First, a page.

Peter, James, John, and Fred?
by Ryan Leasure
Imagine for a moment that you live in seventeenth-century England. You are a writer by profession and are tasked with writing a biography on Samoset — the first Native American to make contact with the Pilgrims. Bear in mind, encyclopedias don’t exist yet — much less the internet. A few documents in England testify to his existence and his interactions with the Pilgrims, but you don’t know much else beyond that. No documents specify his birthdate, parents, hometown, friends, or major accomplishments.
So you write a biography on his life. The first person acquires a copy, turns to the opening chapter, and reads about his wonderful parents John and Sally. After reading those names, the reader will immediately toss your book in the trash because those names simply don’t fit. Even though your English friend has never visited America, he knows that John and Sally are English names — not Native American. In other words, the phony names in your biography undermine your entire work. Those names indicate to everyone that you haven’t been to the Americas, you haven’t interviewed Samoset or any of his friends, and you lack any understanding of the American culture.
PETER, JAMES, JOHN, AND FRED?
When you turn your attention to the gospels, you can’t help but notice they list a lot of names, e.g. James, John, Levi, Simon, Mary, Martha, Joseph, etc. Do these names represent a realistic sample of first-century Palestine? Or are they more like the John and Sally example — names that don’t fit the Palestinian culture?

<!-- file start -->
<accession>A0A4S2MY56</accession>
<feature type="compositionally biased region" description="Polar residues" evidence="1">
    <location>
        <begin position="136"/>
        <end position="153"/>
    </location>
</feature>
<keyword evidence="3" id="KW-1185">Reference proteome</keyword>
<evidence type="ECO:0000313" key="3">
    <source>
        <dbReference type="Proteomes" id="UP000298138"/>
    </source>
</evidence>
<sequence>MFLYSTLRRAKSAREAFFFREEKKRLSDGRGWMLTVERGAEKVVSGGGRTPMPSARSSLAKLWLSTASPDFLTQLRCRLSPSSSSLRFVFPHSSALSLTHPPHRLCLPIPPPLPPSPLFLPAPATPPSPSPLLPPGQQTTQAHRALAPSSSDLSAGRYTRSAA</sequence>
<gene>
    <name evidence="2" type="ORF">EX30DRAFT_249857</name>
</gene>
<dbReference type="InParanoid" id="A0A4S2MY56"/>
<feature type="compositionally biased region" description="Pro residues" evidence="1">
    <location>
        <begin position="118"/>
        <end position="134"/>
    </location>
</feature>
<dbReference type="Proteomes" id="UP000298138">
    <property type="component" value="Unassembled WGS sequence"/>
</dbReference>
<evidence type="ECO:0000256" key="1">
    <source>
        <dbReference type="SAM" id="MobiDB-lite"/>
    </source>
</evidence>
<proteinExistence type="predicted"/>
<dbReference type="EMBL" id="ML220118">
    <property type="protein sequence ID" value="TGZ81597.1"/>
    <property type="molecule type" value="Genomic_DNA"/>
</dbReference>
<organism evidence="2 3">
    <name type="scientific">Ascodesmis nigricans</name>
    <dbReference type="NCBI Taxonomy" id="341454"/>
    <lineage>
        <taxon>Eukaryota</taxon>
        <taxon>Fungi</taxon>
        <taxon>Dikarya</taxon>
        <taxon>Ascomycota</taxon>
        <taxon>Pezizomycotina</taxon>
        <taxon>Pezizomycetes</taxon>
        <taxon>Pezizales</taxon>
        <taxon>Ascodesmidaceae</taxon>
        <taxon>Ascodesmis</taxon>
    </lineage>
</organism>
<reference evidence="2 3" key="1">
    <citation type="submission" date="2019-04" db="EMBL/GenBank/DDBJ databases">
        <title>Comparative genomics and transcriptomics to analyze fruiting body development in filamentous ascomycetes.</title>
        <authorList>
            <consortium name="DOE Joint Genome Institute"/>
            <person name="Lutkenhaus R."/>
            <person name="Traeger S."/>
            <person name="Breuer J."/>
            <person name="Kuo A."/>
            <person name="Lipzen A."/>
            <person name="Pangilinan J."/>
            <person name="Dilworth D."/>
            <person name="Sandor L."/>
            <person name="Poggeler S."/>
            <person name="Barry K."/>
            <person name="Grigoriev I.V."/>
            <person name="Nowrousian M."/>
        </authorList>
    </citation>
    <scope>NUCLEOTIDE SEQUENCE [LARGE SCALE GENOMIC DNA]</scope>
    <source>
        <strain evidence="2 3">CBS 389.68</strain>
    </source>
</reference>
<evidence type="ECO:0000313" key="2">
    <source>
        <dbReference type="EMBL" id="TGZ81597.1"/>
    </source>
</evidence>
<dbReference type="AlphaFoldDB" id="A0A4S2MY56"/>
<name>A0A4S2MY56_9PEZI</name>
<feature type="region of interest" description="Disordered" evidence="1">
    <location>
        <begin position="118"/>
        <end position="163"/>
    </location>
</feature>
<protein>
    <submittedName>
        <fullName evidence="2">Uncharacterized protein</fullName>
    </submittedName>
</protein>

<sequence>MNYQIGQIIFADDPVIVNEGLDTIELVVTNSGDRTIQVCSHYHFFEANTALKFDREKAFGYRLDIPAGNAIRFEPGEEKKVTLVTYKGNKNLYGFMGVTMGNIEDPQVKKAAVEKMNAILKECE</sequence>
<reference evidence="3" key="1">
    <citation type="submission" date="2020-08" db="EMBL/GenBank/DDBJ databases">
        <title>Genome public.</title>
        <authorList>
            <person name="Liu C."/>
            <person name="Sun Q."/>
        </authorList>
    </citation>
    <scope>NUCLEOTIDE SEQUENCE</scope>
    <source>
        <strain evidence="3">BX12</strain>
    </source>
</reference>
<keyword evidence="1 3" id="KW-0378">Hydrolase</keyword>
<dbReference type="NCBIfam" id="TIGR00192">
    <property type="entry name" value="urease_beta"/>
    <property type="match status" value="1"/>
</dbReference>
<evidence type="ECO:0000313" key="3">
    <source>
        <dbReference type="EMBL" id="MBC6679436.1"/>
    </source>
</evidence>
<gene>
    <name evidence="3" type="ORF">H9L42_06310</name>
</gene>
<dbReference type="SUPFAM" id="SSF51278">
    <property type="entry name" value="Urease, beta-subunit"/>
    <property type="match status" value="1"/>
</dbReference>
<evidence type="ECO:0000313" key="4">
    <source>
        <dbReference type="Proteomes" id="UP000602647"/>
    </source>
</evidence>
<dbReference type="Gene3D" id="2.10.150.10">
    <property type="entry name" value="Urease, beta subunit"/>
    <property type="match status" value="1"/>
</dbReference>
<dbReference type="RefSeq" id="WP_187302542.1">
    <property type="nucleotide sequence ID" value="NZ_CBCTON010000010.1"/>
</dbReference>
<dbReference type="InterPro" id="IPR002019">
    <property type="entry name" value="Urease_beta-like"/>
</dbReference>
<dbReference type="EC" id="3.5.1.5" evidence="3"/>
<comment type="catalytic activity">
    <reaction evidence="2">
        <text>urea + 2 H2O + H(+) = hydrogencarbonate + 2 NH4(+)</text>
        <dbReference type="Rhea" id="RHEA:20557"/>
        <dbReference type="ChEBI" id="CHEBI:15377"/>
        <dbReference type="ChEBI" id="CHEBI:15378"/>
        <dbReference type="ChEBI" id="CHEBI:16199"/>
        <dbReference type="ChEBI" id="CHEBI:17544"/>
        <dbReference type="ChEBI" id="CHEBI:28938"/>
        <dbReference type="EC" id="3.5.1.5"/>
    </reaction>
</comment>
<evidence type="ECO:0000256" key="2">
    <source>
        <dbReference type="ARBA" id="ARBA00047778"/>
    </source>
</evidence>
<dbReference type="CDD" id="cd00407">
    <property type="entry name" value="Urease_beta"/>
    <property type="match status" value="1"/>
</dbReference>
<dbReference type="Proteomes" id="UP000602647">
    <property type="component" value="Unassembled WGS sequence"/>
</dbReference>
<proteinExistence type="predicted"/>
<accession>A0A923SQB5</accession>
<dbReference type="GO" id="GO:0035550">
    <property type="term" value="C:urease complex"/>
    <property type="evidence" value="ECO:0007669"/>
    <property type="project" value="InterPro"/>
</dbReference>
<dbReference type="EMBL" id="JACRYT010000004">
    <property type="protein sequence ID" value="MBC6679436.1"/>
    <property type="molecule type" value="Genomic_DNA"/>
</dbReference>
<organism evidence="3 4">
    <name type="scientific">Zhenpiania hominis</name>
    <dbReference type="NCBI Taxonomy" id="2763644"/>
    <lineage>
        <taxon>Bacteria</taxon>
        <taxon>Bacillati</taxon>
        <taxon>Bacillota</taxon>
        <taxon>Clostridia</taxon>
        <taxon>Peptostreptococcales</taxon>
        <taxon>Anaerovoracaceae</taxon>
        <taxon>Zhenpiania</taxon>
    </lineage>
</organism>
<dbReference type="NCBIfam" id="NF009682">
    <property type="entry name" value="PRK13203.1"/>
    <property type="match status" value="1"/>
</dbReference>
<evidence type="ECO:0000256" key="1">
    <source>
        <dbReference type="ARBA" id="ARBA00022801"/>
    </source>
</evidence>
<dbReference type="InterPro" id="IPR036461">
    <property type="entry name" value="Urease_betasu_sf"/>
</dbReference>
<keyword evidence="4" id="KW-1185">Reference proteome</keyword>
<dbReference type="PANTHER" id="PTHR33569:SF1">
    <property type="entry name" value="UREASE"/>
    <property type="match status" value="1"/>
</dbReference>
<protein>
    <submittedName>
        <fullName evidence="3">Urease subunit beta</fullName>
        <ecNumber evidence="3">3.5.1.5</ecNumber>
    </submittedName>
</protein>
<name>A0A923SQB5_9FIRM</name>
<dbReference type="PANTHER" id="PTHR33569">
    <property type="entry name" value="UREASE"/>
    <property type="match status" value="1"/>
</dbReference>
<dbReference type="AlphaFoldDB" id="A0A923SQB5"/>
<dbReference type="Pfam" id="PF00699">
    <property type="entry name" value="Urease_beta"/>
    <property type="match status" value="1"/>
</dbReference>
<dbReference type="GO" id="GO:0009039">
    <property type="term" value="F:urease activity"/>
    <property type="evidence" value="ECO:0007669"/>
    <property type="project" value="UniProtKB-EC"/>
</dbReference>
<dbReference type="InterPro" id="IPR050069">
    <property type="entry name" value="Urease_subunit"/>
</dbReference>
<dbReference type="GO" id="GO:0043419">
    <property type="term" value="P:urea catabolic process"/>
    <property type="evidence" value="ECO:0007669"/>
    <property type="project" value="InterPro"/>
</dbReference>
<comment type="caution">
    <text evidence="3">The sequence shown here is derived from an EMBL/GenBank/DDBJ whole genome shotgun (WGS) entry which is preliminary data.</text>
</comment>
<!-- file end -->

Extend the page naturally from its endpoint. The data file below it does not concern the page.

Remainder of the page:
It’s popular among skeptics to suggest that non-Jewish writers, with no connections to Palestine, penned the gospels. The implications of these claims are quite obvious — no eye-witness testimony stands behind the biographies. Rather, Greek authors all across the Roman Empire in places like Antioch, Asia Minor, and Rome itself wrote the gospels after they heard these stories passed down to them from others who heard the stories passed down to them — a lot like the children’s telephone game.
If the situation is as the skeptic describes, you would expect non-Palestinian names to creep into the gospel narratives. For example, you might expect Jesus’ disciples to be named Peter, James, John, and Fred — Fred, of course isn’t a Palestinian name. Or more realistically, if someone wrote from Rome without any first-hand experience of Palestine, he might have included Roman names like Maximus or Cassius…
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